The Subtle Detail You Missed In A Pope's Blessing

The pope is one of the most revered figures in the world, and has been for centuries. As the head of the Catholic Church, the pope is the spiritual leader of one of the largest religions in the world. As of 2019, the current pontiff, Pope Francis, was guiding more than 1.34 billion Catholics worldwide on their faith journey (per National Catholic Reporter).

As one of the oldest religious institutions in the world, Catholicism has developed many practices, traditions, and symbols along the way. From the celebration of sacraments to the acquisition of significant religious relics, there is a longstanding understanding of the importance of symbolism within this faith. One of the most recognizable symbols associated with Catholicism is known as the hand of benediction and is often used by the pope. Though it is seen as a sign of prayer or blessing, this hand signal actually has a more complex history and is an indication of a medical condition.

Its Origin Lies In A Medical Condition

The "Hand of Benediction" or "Pope's Hand" is a term used by some anatomy textbooks to identify what's actually a medical condition. According to anatomy professor Bennett Futterman, this hand signal is not just an arbitrary sign that the first popes thought looked cool or would be an interesting way to switch up their blessings (per CBS). The hand position, which consists of the fourth and fifth digits curled in, while the other three digits are extended, is the result of a medical condition that the Catholic Church's first pope, St. Peter, suffered from.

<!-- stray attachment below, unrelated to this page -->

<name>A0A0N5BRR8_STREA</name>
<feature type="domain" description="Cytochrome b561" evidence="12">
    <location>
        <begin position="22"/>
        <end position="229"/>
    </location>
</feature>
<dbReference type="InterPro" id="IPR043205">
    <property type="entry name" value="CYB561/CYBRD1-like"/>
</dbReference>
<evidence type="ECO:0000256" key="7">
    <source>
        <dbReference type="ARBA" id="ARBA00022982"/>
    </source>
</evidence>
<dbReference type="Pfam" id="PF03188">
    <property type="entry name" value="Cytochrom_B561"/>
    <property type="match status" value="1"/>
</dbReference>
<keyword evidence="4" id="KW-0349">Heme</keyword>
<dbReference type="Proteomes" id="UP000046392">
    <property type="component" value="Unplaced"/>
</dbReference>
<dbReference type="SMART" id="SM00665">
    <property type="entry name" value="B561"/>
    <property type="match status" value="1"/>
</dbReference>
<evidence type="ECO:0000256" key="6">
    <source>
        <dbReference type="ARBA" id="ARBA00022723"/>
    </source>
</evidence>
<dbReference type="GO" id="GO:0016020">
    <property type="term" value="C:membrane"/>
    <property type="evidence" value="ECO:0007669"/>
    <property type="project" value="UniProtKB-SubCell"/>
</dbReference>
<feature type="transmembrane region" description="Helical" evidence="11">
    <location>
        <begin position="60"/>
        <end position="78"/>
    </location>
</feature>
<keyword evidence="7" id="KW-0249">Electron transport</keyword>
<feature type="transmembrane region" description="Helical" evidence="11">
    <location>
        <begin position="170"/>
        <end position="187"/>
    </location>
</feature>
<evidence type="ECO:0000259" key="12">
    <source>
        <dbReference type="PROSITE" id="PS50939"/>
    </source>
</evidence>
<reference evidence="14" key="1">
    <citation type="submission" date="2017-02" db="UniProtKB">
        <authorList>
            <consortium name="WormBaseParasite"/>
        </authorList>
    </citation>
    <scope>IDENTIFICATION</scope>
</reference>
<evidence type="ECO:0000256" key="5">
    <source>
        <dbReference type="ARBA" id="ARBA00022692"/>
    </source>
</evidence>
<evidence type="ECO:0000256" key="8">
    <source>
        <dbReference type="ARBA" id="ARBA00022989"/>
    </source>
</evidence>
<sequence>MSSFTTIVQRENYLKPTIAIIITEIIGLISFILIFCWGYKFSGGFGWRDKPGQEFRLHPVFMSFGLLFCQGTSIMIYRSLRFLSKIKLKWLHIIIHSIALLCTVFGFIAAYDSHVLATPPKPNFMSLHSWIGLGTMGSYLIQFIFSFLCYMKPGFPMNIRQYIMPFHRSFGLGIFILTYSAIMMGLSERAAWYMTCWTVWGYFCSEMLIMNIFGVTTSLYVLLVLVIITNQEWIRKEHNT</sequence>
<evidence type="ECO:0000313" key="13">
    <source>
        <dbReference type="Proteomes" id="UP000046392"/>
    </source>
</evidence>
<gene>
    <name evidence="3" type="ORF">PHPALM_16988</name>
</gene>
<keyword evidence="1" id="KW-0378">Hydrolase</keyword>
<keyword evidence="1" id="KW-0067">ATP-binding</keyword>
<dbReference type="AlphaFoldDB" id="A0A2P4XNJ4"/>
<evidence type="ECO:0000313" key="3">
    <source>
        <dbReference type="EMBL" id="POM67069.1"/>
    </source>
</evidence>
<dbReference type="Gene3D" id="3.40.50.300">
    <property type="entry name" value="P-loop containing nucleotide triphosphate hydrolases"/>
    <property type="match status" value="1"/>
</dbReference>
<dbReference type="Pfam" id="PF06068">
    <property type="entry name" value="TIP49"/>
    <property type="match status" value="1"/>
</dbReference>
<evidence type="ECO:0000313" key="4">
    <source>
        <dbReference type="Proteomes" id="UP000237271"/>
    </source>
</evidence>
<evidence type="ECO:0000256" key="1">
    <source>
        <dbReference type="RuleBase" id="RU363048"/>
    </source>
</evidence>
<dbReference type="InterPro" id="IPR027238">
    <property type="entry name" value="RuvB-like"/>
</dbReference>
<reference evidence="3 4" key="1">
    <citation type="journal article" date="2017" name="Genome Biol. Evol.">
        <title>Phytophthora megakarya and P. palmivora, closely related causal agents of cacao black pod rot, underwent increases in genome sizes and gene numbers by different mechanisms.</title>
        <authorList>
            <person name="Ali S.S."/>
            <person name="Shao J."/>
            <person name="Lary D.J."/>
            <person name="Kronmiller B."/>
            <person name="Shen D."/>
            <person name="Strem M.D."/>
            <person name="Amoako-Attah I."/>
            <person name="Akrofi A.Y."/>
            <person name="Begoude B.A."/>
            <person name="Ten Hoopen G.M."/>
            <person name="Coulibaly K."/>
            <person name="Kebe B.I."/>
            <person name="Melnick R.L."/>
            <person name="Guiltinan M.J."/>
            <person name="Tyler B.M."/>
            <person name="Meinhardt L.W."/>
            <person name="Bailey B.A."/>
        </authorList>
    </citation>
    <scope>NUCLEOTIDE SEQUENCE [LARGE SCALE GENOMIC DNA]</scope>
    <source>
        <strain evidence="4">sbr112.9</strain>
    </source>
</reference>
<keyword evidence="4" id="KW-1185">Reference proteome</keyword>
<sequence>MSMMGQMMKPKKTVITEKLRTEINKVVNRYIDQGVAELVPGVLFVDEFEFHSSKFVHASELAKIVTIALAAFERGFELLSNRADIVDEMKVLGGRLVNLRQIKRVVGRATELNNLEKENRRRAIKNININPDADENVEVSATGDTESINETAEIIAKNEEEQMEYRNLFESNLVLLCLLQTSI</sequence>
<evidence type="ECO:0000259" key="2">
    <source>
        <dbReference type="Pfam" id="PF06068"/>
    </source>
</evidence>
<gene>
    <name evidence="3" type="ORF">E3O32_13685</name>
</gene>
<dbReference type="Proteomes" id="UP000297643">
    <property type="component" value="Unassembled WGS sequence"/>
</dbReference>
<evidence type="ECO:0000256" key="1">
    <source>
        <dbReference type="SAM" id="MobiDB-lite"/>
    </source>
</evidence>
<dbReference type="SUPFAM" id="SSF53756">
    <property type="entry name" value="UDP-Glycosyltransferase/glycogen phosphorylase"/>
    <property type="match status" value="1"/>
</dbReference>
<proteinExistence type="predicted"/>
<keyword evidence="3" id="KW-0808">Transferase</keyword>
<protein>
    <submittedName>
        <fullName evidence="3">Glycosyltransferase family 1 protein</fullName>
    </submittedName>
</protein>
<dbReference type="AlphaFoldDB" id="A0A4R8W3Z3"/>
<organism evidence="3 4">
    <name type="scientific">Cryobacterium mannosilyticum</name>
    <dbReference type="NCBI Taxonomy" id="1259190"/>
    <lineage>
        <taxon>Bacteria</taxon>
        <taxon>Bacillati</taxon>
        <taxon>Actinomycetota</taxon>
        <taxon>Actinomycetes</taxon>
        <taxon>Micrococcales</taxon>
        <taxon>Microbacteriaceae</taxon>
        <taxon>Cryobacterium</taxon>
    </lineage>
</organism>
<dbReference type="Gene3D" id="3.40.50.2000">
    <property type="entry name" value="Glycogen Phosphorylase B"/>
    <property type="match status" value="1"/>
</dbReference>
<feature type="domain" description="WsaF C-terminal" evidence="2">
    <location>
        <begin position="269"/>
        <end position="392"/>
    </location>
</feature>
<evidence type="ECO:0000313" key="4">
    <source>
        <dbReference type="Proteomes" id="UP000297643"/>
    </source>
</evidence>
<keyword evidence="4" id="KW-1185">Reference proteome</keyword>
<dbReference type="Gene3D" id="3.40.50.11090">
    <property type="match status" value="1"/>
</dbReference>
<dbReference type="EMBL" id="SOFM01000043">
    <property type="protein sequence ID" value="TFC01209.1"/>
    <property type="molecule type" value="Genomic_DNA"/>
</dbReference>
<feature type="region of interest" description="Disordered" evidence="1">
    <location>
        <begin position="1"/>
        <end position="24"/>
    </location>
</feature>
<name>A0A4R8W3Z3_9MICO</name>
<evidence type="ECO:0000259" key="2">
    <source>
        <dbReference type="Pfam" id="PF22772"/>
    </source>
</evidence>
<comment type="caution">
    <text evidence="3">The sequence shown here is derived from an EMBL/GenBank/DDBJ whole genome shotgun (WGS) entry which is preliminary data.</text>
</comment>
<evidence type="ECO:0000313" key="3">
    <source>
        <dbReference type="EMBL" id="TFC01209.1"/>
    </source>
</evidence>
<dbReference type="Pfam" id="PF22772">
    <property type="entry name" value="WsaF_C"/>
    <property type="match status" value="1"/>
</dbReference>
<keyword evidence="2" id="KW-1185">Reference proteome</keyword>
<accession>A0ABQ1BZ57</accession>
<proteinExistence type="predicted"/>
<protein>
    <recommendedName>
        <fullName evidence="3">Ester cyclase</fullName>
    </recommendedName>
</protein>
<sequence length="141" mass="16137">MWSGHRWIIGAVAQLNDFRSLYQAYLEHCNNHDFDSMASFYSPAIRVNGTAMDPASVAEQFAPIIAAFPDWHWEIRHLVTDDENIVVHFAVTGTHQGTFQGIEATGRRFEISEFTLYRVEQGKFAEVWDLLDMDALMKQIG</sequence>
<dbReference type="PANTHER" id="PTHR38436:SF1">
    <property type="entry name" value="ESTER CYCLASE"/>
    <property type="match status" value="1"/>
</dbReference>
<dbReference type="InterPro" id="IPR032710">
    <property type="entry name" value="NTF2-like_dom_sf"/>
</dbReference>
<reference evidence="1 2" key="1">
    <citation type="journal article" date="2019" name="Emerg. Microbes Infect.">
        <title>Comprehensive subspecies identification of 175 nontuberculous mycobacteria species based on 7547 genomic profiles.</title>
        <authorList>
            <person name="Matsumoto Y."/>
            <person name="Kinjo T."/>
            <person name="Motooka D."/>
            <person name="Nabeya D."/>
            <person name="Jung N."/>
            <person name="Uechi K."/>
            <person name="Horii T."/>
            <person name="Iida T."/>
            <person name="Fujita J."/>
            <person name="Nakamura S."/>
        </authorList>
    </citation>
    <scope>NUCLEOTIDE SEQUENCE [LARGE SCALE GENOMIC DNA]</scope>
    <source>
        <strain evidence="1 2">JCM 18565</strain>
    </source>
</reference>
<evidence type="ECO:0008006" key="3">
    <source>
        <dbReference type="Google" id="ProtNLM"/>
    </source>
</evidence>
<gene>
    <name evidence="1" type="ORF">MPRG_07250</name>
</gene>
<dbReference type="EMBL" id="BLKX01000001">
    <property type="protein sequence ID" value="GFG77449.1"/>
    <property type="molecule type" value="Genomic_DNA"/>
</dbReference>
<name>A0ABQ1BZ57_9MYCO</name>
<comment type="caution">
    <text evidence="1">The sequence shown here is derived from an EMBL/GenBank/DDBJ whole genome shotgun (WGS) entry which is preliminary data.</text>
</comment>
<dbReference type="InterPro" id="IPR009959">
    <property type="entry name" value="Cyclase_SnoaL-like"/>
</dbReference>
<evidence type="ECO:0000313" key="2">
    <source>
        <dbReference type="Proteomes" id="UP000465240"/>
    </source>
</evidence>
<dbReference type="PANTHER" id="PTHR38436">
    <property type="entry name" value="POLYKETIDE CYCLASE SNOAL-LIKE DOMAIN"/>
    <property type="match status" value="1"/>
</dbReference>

Also known as "preacher's hand," today this medical condition is commonly known as peripheral neuropathy, which is described as "damage to nerves outside of the brain and spinal cord" (per Osmosis). According to Futterman, St. Peter reportedly suffered from an injury to his ulnar nerve, which in turn made it impossible for him to fully extend his fourth and fifth fingers. There is also controversy over whether the affected nerve might have been the median nerve, due to the fact that it is responsible for movement all the way down to the fingertips of either hand.

Preacher's Hand as a symbol in religious art

Despite having a rather obscure origin story, this hand positioning is now very easily recognized all over the world. Though St. Peter's use of his hands in this manner was likely involuntary, all of the pontiffs that followed after him held their hands in the same way, reportedly out of respect for the Church's first pope (per CBS). Whether praying or bestowing a blessing, every pope since has frequently positioned his fingers this way, as have some bishops.

In addition to being used by the Church, the hand of benediction has also become a common symbol in religious art. According to the New Liturgical Movement, has become a frequent addition to art featuring various religious figures, including, popes, bishops, saints, and even God himself. As with the pontiff's using the sign of benediction with the masses over the centuries, you can also see the its continued use over time in the art as well.